The author was definitely great discovery for me and I am eager to read more from her.

Samantha Downing – My Lovely Wife

samantha-downing-my-lovely-wife
Samantha Downing – My Lovely Wife

They did it before and they are about to do it again. What looks like the absolute average family in Hidden Oaks – the father a tennis coach, the mother in real estates and two lovely kids – is all but average. They have a secret, or better: secrets in plural since they have killed more than one woman. And they are looking for their next victim. They are clever, a lot cleverer than all the other inhabitants of their small community and most certainly smarter than the police who don’t even know that somebody is missing. Yet, every run of luck has an ending and theirs is about to come, isn’t it?

Samantha Downing’s debut is a terrific thriller which combines the core emotions of human beings: love and hate. It’s masterly constructed and when you think you finally know what it all adds up to, you get a big surprise and a twist that takes suspense to another level.

First of all, the couple at the centre of the novel. The story is told from the husband’s point of view – interestingly, he never gets a name, there are only his aliases when he makes contact with possible victims. The point of view is limited of course which will play a major role and undeniably helps to lead you to wrong assumptions. As a reader, I should have known better, but I fell easily prey to Downing. At the beginning, you get the impression that the parents are a bit different, even strange to a certain extent, but even though you know that they have killed before, it doesn’t really keep you from seeing the loving father and mother who try to educate their children and deeply care for them. At some point, I even wished for them to get away with murder. Well, they are great in deceiving their environment and so is the reader.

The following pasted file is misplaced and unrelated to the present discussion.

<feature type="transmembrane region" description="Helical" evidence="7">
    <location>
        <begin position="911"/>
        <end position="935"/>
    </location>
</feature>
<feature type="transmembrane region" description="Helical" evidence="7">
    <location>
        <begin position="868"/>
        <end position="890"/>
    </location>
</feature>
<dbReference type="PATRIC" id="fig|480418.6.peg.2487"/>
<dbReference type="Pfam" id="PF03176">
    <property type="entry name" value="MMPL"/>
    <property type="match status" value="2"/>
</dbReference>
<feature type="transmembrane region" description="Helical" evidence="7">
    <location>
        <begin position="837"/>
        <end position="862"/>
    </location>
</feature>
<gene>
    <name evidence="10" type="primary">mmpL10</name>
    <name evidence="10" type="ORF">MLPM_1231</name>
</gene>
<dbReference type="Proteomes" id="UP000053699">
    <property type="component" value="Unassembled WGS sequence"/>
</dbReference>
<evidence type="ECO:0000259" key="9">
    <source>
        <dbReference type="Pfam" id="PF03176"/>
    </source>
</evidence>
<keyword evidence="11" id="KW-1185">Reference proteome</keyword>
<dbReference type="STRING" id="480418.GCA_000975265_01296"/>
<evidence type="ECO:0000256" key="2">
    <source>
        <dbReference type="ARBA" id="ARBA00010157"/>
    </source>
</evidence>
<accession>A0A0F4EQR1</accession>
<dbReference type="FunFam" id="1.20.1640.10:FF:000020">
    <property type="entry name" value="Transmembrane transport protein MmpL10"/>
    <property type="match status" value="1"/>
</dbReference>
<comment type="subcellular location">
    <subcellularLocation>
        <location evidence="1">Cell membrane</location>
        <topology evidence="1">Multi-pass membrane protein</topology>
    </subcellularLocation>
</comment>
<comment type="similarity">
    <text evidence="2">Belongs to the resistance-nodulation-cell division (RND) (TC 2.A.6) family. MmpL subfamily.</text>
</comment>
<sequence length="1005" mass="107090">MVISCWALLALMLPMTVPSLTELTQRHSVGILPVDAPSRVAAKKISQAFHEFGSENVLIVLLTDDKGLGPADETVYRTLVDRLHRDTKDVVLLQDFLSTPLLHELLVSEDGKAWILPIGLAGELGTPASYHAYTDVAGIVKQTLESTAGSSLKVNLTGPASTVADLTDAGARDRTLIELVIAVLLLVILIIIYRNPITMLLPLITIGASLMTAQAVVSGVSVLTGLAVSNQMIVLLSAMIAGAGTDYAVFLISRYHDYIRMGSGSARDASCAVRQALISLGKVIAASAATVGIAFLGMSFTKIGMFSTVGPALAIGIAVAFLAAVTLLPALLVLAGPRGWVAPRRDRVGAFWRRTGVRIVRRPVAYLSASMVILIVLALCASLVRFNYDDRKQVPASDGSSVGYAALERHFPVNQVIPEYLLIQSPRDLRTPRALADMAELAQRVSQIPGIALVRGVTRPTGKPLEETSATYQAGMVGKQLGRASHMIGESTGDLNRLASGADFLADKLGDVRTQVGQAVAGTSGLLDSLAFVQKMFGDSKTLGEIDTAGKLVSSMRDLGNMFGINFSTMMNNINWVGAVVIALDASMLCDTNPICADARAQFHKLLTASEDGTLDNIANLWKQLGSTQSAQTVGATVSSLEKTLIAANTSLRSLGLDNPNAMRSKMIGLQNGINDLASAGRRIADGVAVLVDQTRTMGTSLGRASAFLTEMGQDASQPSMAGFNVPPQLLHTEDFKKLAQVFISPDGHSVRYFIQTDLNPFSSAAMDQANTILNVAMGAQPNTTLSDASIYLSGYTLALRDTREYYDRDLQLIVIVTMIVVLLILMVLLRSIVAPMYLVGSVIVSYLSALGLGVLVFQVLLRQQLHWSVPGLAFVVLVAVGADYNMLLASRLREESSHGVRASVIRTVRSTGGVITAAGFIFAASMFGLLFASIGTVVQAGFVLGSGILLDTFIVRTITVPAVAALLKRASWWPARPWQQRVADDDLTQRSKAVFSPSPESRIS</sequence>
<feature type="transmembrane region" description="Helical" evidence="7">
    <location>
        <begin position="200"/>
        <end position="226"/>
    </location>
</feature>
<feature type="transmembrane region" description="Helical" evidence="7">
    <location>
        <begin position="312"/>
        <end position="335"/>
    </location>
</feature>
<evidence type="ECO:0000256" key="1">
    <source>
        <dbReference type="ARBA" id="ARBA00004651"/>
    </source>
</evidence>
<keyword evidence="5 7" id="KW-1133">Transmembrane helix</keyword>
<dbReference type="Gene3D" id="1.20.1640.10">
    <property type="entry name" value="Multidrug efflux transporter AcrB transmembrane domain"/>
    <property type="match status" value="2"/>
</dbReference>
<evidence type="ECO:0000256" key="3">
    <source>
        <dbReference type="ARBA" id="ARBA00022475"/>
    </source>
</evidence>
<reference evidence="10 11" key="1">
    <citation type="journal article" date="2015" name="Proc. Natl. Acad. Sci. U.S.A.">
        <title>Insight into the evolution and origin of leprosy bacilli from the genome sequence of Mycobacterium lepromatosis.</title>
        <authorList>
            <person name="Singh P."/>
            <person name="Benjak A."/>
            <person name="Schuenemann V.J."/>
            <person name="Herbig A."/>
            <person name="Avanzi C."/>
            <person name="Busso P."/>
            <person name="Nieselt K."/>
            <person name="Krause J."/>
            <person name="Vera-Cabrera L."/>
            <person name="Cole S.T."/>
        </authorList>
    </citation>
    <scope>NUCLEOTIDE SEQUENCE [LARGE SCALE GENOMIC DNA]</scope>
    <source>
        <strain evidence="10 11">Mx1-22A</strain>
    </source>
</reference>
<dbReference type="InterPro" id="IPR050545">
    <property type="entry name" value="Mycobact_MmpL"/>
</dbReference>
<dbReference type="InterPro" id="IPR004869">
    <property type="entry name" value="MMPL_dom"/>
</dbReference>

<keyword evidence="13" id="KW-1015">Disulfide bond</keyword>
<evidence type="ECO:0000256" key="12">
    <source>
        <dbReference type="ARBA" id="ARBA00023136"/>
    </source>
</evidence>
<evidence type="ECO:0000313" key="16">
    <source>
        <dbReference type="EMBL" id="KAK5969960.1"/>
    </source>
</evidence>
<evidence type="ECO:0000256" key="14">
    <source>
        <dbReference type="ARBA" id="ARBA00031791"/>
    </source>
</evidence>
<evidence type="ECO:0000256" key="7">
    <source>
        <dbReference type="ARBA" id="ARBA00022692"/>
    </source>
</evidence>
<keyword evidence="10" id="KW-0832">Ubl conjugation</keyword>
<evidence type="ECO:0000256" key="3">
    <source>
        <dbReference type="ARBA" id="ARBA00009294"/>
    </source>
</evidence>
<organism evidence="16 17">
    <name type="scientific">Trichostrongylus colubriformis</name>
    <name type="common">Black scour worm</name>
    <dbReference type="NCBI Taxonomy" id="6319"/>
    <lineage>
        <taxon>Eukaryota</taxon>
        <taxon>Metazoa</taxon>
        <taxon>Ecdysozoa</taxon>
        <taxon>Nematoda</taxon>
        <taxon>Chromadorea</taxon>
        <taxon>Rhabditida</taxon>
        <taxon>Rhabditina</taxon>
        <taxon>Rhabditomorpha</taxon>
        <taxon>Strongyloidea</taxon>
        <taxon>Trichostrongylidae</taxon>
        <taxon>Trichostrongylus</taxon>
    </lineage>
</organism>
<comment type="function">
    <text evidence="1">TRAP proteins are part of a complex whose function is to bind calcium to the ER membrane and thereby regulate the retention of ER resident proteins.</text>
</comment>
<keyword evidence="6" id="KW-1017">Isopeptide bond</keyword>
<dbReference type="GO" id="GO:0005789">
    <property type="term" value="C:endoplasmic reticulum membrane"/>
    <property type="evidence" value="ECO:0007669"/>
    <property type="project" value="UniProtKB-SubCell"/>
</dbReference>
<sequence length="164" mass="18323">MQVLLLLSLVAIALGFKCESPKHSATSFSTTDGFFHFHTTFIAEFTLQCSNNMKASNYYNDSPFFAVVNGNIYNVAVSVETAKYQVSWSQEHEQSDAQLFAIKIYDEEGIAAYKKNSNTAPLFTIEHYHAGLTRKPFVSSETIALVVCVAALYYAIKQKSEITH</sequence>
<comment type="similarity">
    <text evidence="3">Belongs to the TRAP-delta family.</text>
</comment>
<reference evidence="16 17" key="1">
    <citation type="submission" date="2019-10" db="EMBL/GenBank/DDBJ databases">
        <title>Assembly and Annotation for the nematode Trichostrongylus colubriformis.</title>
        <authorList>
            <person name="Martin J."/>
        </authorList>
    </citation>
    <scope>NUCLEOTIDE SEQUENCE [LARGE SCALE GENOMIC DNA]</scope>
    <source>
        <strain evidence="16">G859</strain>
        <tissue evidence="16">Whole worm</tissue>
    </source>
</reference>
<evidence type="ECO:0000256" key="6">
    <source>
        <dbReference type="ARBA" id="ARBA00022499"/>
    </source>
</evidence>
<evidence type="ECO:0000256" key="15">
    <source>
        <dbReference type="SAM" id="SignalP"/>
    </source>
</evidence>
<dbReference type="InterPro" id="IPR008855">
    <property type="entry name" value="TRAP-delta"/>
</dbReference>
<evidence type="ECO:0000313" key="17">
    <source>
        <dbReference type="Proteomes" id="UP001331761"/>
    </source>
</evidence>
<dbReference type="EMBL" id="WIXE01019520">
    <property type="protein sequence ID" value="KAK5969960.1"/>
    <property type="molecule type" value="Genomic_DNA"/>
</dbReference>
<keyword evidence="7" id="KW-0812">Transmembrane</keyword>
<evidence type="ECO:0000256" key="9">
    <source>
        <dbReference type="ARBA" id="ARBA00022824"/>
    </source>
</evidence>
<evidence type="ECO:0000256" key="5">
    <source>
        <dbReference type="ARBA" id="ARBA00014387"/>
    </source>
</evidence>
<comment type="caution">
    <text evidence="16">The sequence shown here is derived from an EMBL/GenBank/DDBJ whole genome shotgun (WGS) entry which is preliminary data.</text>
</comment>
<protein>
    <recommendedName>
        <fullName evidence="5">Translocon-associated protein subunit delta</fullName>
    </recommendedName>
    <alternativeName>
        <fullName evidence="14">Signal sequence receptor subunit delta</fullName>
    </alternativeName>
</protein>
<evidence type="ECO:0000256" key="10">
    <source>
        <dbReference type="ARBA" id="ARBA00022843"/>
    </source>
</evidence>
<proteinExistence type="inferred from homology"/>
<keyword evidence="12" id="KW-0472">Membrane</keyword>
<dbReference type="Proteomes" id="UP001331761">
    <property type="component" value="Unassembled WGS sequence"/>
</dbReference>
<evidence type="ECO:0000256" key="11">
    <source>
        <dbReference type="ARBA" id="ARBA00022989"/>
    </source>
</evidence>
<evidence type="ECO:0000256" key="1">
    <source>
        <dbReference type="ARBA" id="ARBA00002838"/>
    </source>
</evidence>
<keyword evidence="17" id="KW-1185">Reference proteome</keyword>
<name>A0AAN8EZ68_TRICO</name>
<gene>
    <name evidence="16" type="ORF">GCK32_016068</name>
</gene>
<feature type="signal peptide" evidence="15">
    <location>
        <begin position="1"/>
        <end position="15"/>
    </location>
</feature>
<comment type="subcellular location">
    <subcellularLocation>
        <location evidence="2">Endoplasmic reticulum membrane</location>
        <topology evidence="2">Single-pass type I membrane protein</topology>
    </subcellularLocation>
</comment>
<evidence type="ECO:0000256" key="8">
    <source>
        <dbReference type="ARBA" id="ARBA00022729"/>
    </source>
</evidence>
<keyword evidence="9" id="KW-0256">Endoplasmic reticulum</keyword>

An impressive psychological thriller which only reveals its full extent at the end of the novel and definitely makes you think about what you really know of the people around you and how easily you can be tricked and misled.

Tony Parsons – #taken

tony-parsons-taken
Tony Parsons – #taken

When Jessica Lyle is abducted in front of her apartment, the kidnappers obviously made a big mistake. It was not the lovely mother of a baby-boy, but her flatmate Snezia Jones who was the target since she is the mistress of London’s drug dealer number one: Harry Flowers. This is personal, the woman has been taken to get to the underworld boss who is so distressed that he comes personally to DC Max Wolfe to offer his assistance. It does not help the police that Jessica’s parents immediately go public with the case, they want their daughter back and they give their mission a hashtag to spread the word: #taken. Yet, this media hype only leads to more people who have waited a long time for their chance to take revenge on Harry Flowers. Jessica remains missing and obviously, the time is running out.

I absolutely love Tony Parson’s series about DC Max Wolfe, the sixth instalment actually was one of the best so far. The author has created a plot that can really surprise due to the astonishing twists and turns.

This time, Max Wolfe’s team really has a hard job to do since they need the cooperation of the drug dealer Harry Flowers and have to rely on his information – which not only is all but reliable but also brings Max and also his daughter Scout in the highest danger. The threat comes from a very unexpected side but it was absolutely credible from a human point of view. Apart from the missing person’s case, Max has to struggle again with his ex-wife Anne and the question of how to educate Scout. Surprisingly, the loss of Max’s lover Edie Wren which happened at the end of the last book in the series did not really play a big role even though I expected this to have a large impact on him.

Again, a masterly crafted plot around a set of very unique characters makes a great read.